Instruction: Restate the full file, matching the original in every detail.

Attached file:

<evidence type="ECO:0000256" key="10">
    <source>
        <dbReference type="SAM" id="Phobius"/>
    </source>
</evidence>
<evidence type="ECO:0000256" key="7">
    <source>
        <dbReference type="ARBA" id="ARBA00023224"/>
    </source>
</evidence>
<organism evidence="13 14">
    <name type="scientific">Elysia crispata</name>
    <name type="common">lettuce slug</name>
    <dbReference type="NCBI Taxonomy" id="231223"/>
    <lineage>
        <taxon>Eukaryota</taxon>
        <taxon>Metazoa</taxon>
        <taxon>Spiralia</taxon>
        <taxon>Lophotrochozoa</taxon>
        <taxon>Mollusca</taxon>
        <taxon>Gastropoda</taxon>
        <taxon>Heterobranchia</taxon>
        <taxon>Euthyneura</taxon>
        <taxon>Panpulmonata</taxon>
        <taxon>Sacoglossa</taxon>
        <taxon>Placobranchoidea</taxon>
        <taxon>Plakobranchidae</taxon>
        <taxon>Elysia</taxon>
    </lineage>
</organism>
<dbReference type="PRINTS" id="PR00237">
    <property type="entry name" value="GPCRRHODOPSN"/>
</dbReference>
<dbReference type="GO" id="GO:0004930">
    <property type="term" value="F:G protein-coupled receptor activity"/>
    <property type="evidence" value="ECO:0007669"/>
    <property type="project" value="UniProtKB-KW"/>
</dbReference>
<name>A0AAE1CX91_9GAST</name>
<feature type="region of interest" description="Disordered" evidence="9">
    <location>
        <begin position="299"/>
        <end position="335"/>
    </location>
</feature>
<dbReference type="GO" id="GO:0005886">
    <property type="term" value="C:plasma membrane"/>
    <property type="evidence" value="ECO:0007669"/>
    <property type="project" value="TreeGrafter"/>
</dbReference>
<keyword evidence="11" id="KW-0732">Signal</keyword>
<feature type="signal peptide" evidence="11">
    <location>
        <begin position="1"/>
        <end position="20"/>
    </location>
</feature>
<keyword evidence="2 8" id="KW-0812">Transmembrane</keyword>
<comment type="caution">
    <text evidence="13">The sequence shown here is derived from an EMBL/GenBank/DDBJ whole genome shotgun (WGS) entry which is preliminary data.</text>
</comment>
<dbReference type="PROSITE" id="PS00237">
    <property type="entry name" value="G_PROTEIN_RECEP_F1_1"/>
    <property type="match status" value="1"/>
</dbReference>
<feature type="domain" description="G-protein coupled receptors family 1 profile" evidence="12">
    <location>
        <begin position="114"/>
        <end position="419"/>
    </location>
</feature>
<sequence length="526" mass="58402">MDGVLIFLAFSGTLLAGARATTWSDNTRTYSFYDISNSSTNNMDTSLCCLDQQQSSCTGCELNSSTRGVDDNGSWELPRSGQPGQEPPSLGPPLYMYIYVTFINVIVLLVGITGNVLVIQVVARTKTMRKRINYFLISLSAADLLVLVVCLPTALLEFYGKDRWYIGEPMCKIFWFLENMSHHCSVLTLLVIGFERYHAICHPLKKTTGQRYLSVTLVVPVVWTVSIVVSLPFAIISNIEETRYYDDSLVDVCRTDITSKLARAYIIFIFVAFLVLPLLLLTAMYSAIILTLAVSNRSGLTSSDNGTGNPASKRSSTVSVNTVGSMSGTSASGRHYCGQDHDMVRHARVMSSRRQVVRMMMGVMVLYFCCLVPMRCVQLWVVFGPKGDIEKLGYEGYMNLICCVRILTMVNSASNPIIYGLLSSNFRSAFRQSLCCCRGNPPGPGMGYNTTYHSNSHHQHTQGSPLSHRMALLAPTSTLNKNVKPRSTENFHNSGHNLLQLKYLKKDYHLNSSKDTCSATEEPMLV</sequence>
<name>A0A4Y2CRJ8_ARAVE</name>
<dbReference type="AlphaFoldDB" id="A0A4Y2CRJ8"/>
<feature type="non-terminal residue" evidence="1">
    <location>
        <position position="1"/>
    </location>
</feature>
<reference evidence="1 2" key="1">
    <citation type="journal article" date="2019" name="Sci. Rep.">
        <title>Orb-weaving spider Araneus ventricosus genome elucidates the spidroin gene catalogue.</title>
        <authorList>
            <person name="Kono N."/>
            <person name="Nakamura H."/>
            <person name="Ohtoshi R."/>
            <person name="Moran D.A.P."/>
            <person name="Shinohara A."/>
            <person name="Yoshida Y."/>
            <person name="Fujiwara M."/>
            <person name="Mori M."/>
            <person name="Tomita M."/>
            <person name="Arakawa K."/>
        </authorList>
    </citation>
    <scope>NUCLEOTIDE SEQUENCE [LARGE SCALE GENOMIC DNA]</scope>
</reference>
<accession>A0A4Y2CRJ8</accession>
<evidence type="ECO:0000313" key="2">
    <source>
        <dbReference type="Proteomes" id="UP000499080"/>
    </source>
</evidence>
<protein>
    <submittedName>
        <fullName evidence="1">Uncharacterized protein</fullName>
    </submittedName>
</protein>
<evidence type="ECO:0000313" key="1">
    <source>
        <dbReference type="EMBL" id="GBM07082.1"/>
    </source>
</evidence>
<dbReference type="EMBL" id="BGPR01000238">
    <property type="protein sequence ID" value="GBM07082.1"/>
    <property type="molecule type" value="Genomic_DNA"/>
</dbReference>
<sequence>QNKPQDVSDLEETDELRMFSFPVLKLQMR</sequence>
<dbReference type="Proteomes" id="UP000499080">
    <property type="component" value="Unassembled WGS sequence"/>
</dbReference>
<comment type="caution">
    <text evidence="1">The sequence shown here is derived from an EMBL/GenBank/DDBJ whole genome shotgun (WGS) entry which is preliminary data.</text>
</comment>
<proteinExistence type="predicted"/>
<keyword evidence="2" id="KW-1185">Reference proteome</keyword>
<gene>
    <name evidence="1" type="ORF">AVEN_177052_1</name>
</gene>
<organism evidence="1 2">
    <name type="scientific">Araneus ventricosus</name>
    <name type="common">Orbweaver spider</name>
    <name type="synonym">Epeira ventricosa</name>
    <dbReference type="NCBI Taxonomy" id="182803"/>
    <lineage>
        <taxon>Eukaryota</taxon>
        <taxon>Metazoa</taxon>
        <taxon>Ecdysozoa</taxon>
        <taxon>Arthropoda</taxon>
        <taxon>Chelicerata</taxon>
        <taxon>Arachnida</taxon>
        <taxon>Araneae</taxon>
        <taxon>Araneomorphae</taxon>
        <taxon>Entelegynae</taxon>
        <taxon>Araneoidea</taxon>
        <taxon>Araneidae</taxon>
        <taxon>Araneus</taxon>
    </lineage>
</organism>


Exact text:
<evidence type="ECO:0000256" key="10">
    <source>
        <dbReference type="SAM" id="Phobius"/>
    </source>
</evidence>
<evidence type="ECO:0000256" key="7">
    <source>
        <dbReference type="ARBA" id="ARBA00023224"/>
    </source>
</evidence>
<organism evidence="13 14">
    <name type="scientific">Elysia crispata</name>
    <name type="common">lettuce slug</name>
    <dbReference type="NCBI Taxonomy" id="231223"/>
    <lineage>
        <taxon>Eukaryota</taxon>
        <taxon>Metazoa</taxon>
        <taxon>Spiralia</taxon>
        <taxon>Lophotrochozoa</taxon>
        <taxon>Mollusca</taxon>
        <taxon>Gastropoda</taxon>
        <taxon>Heterobranchia</taxon>
        <taxon>Euthyneura</taxon>
        <taxon>Panpulmonata</taxon>
        <taxon>Sacoglossa</taxon>
        <taxon>Placobranchoidea</taxon>
        <taxon>Plakobranchidae</taxon>
        <taxon>Elysia</taxon>
    </lineage>
</organism>
<dbReference type="PRINTS" id="PR00237">
    <property type="entry name" value="GPCRRHODOPSN"/>
</dbReference>
<dbReference type="GO" id="GO:0004930">
    <property type="term" value="F:G protein-coupled receptor activity"/>
    <property type="evidence" value="ECO:0007669"/>
    <property type="project" value="UniProtKB-KW"/>
</dbReference>
<name>A0AAE1CX91_9GAST</name>
<feature type="region of interest" description="Disordered" evidence="9">
    <location>
        <begin position="299"/>
        <end position="335"/>
    </location>
</feature>
<dbReference type="GO" id="GO:0005886">
    <property type="term" value="C:plasma membrane"/>
    <property type="evidence" value="ECO:0007669"/>
    <property type="project" value="TreeGrafter"/>
</dbReference>
<keyword evidence="11" id="KW-0732">Signal</keyword>
<feature type="signal peptide" evidence="11">
    <location>
        <begin position="1"/>
        <end position="20"/>
    </location>
</feature>
<keyword evidence="2 8" id="KW-0812">Transmembrane</keyword>
<comment type="caution">
    <text evidence="13">The sequence shown here is derived from an EMBL/GenBank/DDBJ whole genome shotgun (WGS) entry which is preliminary data.</text>
</comment>
<dbReference type="PROSITE" id="PS00237">
    <property type="entry name" value="G_PROTEIN_RECEP_F1_1"/>
    <property type="match status" value="1"/>
</dbReference>
<feature type="domain" description="G-protein coupled receptors family 1 profile" evidence="12">
    <location>
        <begin position="114"/>
        <end position="419"/>
    </location>
</feature>
<sequence length="526" mass="58402">MDGVLIFLAFSGTLLAGARATTWSDNTRTYSFYDISNSSTNNMDTSLCCLDQQQSSCTGCELNSSTRGVDDNGSWELPRSGQPGQEPPSLGPPLYMYIYVTFINVIVLLVGITGNVLVIQVVARTKTMRKRINYFLISLSAADLLVLVVCLPTALLEFYGKDRWYIGEPMCKIFWFLENMSHHCSVLTLLVIGFERYHAICHPLKKTTGQRYLSVTLVVPVVWTVSIVVSLPFAIISNIEETRYYDDSLVDVCRTDITSKLARAYIIFIFVAFLVLPLLLLTAMYSAIILTLAVSNRSGLTSSDNGTGNPASKRSSTVSVNTVGSMSGTSASGRHYCGQDHDMVRHARVMSSRRQVVRMMMGVMVLYFCCLVPMRCVQLWVVFGPKGDIEKLGYEGYMNLICCVRILTMVNSASNPIIYGLLSSNFRSAFRQSLCCCRGNPPGPGMGYNTTYHSNSHHQHTQGSPLSHRMALLAPTSTLNKNVKPRSTENFHNSGHNLLQLKYLKKDYHLNSSKDTCSATEEPMLV</sequence>
<name>A0A4Y2CRJ8_ARAVE</name>
<dbReference type="AlphaFoldDB" id="A0A4Y2CRJ8"/>
<feature type="non-terminal residue" evidence="1">
    <location>
        <position position="1"/>
    </location>
</feature>
<reference evidence="1 2" key="1">
    <citation type="journal article" date="2019" name="Sci. Rep.">
        <title>Orb-weaving spider Araneus ventricosus genome elucidates the spidroin gene catalogue.</title>
        <authorList>
            <person name="Kono N."/>
            <person name="Nakamura H."/>
            <person name="Ohtoshi R."/>
            <person name="Moran D.A.P."/>
            <person name="Shinohara A."/>
            <person name="Yoshida Y."/>
            <person name="Fujiwara M."/>
            <person name="Mori M."/>
            <person name="Tomita M."/>
            <person name="Arakawa K."/>
        </authorList>
    </citation>
    <scope>NUCLEOTIDE SEQUENCE [LARGE SCALE GENOMIC DNA]</scope>
</reference>
<accession>A0A4Y2CRJ8</accession>
<evidence type="ECO:0000313" key="2">
    <source>
        <dbReference type="Proteomes" id="UP000499080"/>
    </source>
</evidence>
<protein>
    <submittedName>
        <fullName evidence="1">Uncharacterized protein</fullName>
    </submittedName>
</protein>
<evidence type="ECO:0000313" key="1">
    <source>
        <dbReference type="EMBL" id="GBM07082.1"/>
    </source>
</evidence>
<dbReference type="EMBL" id="BGPR01000238">
    <property type="protein sequence ID" value="GBM07082.1"/>
    <property type="molecule type" value="Genomic_DNA"/>
</dbReference>
<sequence>QNKPQDVSDLEETDELRMFSFPVLKLQMR</sequence>
<dbReference type="Proteomes" id="UP000499080">
    <property type="component" value="Unassembled WGS sequence"/>
</dbReference>
<comment type="caution">
    <text evidence="1">The sequence shown here is derived from an EMBL/GenBank/DDBJ whole genome shotgun (WGS) entry which is preliminary data.</text>
</comment>
<proteinExistence type="predicted"/>
<keyword evidence="2" id="KW-1185">Reference proteome</keyword>
<gene>
    <name evidence="1" type="ORF">AVEN_177052_1</name>
</gene>
<organism evidence="1 2">
    <name type="scientific">Araneus ventricosus</name>
    <name type="common">Orbweaver spider</name>
    <name type="synonym">Epeira ventricosa</name>
    <dbReference type="NCBI Taxonomy" id="182803"/>
    <lineage>
        <taxon>Eukaryota</taxon>
        <taxon>Metazoa</taxon>
        <taxon>Ecdysozoa</taxon>
        <taxon>Arthropoda</taxon>
        <taxon>Chelicerata</taxon>
        <taxon>Arachnida</taxon>
        <taxon>Araneae</taxon>
        <taxon>Araneomorphae</taxon>
        <taxon>Entelegynae</taxon>
        <taxon>Araneoidea</taxon>
        <taxon>Araneidae</taxon>
        <taxon>Araneus</taxon>
    </lineage>
</organism>